Historic American Buildings Survey, C. (1933) Colonel Isaac Royall Slave Quarters, 15 George Street, Medford, Middlesex County, MA. Massachusetts Medford Middlesex County, 1933. Documentation Compiled After. [Photograph] Retrieved from the Library of Congress,

St. Martin noted problems with colonial-era archival records are becoming more apparent in the world of libraries, archives, and museums as society becomes more cognizant of history and the power dynamics that influenced the keeping of these records. Researchers must delve deeply into first-hand documents, such as slaveholder journals and personal correspondence, for clues about the lives of the enslaved — who were not allowed to keep records of their own.

For the past ten years, St. Martin has been researching radical abolitionist James Redpath, which has led to information on other Maldonian abolitionists, such as Marvin Lincoln. Lincoln helped to form the Anti-Man-Hunting League, which used “any means necessary” to stop slave-hunters seeking fugitive slaves. By researching records of those who were against slavery, there is an opportunity to find more specific information about the dynamics of slavery in the Northern states. 

St. Martin is hoping to gather a group of researchers interested in this project to help uncover more information about Black lives in colonial Malden and to highlight voices of a forgotten past. Although researching enslaved lives in Malden is notoriously and systematically difficult, it is possible.

 “There are many lives that can be researched.  If people are interested, they can pick an enslaved person to research so we can know more about their life,” said St. Martin. “The first thing someone should do is read Deloraine Corey’s History of Malden’s chapters on poverty and slavery.”  

The book, The History of Malden, Massachusetts, 1633-1785, outlines an early history of Malden, and can be found at the Malden Public Library or online. The book provides some information about enslavers and those who were enslaved in Malden, such as Phyllis who was enslaved by the Rev. Mr. Willis of Malden. as well as a woman named Violet, who was enslaved by a Mr. Ebenezer Pratt of Malden.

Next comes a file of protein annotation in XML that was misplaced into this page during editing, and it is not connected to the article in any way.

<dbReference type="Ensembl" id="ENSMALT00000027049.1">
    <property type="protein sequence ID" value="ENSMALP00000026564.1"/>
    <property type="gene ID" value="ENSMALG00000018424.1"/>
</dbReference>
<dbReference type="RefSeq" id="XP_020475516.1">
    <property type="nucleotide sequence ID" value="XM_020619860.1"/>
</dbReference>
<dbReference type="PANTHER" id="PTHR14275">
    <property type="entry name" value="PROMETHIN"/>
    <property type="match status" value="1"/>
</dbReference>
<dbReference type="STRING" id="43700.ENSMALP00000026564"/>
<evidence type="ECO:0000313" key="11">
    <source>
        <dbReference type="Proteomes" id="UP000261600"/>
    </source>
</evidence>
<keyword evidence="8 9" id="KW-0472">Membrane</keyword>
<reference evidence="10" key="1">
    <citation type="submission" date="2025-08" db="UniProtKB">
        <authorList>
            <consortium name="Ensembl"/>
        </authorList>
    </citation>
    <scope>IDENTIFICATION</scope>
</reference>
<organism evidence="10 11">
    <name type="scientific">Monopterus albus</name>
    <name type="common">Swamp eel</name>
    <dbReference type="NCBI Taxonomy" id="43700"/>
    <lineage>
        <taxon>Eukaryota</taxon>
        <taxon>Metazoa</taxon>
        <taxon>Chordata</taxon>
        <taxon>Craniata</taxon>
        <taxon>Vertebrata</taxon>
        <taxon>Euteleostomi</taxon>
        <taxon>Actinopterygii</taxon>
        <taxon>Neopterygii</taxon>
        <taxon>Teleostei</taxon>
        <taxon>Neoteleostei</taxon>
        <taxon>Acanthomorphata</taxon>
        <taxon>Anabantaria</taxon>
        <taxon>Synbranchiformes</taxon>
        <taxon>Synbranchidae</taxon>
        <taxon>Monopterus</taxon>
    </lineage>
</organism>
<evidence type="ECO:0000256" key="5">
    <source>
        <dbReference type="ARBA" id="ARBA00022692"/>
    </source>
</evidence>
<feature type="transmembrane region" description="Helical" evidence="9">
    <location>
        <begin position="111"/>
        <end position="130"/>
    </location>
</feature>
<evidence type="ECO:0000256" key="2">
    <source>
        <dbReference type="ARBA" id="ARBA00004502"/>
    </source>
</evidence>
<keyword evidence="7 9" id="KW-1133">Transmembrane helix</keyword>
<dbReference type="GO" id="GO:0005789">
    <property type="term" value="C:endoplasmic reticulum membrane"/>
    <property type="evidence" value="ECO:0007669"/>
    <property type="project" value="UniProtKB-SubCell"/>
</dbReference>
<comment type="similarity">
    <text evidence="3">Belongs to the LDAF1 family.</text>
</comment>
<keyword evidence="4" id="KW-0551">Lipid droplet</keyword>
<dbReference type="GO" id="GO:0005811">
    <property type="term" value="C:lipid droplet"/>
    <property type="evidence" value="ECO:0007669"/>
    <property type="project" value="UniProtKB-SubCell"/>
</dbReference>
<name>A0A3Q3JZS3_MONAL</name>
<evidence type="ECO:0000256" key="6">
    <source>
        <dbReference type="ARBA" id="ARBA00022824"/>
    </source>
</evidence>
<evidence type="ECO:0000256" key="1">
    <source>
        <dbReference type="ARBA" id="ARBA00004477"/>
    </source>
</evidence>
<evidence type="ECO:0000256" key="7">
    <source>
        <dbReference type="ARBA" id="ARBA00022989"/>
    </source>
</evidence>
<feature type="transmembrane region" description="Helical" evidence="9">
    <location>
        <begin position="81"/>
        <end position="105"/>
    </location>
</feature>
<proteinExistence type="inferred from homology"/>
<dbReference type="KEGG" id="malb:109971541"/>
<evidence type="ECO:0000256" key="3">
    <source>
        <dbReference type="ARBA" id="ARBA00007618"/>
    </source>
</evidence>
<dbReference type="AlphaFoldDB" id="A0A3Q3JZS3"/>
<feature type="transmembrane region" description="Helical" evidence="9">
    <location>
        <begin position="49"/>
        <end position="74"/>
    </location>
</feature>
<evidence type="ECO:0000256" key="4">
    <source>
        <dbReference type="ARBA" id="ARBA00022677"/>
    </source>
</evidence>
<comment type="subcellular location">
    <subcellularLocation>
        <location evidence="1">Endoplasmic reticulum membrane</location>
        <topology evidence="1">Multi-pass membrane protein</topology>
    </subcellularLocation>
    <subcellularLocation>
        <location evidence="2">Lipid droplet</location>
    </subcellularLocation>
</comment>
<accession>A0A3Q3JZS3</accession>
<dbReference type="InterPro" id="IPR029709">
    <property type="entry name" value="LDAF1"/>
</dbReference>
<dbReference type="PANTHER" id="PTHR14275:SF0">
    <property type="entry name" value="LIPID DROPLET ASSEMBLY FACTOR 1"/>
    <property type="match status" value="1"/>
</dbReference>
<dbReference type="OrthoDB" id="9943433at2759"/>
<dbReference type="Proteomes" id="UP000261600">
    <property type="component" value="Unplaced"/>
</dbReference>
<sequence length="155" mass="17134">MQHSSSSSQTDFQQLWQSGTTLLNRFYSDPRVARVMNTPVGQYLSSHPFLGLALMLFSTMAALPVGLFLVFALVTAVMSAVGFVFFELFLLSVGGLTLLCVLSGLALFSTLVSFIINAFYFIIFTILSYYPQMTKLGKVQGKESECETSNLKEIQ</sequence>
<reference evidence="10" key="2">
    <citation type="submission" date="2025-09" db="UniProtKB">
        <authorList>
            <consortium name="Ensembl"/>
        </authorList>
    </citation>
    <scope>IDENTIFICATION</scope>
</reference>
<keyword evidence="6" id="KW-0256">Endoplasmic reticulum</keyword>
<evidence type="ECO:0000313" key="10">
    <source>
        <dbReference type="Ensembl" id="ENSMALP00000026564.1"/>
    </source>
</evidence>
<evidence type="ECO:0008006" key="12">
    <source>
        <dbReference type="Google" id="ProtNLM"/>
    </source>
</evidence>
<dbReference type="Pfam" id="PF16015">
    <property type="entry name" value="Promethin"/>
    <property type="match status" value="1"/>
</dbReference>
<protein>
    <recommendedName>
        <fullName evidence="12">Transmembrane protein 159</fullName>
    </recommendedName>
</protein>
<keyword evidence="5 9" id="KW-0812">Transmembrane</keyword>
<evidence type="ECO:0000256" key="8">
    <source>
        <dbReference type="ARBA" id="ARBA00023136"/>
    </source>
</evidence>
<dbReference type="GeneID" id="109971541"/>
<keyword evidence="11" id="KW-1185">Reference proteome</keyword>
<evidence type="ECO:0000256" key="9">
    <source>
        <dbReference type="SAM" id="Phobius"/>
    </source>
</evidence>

“This project hopes to provide a view into the lives (of) free and enslaved Blacks in Malden from 1760 to 1800.  The project will allow us to understand the centrality and importance of African Americans in the history of the founding era of Malden,” St. Martin said.

If you would like to learn more about this project, watch for upcoming lectures from Malden Public Library and/or blog updates at: Contact the MPL at

Photo by Amanda DeRosa

Amanda De Rosa is a citizen journalist for Neighborhood View and currently a graduate student at Simmons College in Library Science.


  1. Thank you for this! Friends and I visited Pomp’s Wall for the first time this past spring! And I ride my bike by the Royall House without a clue! So, I am looking forward to reading this research project. But, I will say that a piece of good news on the Pomp’s Wall is that when the slaves were freed, the black residents created a thriving and continuous community in West Medford – one of the oldest in the USA.

  2. Great story. Opened my eyes. Thankyou to Dora St. Martin and Amanda DeRosa for their research and sharing. I never knew about the wall at the Medford Cemetary. I will definitely check that out.